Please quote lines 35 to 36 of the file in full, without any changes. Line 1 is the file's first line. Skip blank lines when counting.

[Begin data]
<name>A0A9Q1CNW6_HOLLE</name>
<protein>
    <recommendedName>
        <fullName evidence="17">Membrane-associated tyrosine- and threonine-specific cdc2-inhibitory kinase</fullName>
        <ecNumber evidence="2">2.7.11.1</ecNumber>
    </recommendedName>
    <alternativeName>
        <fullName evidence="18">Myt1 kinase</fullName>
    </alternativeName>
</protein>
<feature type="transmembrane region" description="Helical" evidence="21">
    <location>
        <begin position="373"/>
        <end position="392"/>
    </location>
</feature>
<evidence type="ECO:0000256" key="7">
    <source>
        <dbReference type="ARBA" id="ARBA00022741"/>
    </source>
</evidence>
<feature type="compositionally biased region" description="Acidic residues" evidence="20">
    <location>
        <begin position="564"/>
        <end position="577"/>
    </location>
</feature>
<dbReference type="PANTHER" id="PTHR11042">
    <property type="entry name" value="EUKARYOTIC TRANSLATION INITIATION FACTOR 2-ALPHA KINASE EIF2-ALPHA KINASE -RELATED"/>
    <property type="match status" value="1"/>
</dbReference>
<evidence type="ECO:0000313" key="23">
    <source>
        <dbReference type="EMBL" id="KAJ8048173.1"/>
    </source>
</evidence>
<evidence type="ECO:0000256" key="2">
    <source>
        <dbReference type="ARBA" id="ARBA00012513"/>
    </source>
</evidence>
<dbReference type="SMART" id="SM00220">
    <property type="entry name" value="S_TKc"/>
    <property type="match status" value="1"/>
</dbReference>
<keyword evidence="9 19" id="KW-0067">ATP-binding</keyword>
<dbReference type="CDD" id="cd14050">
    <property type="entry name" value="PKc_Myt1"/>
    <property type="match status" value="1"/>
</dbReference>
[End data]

    </source>
</evidence>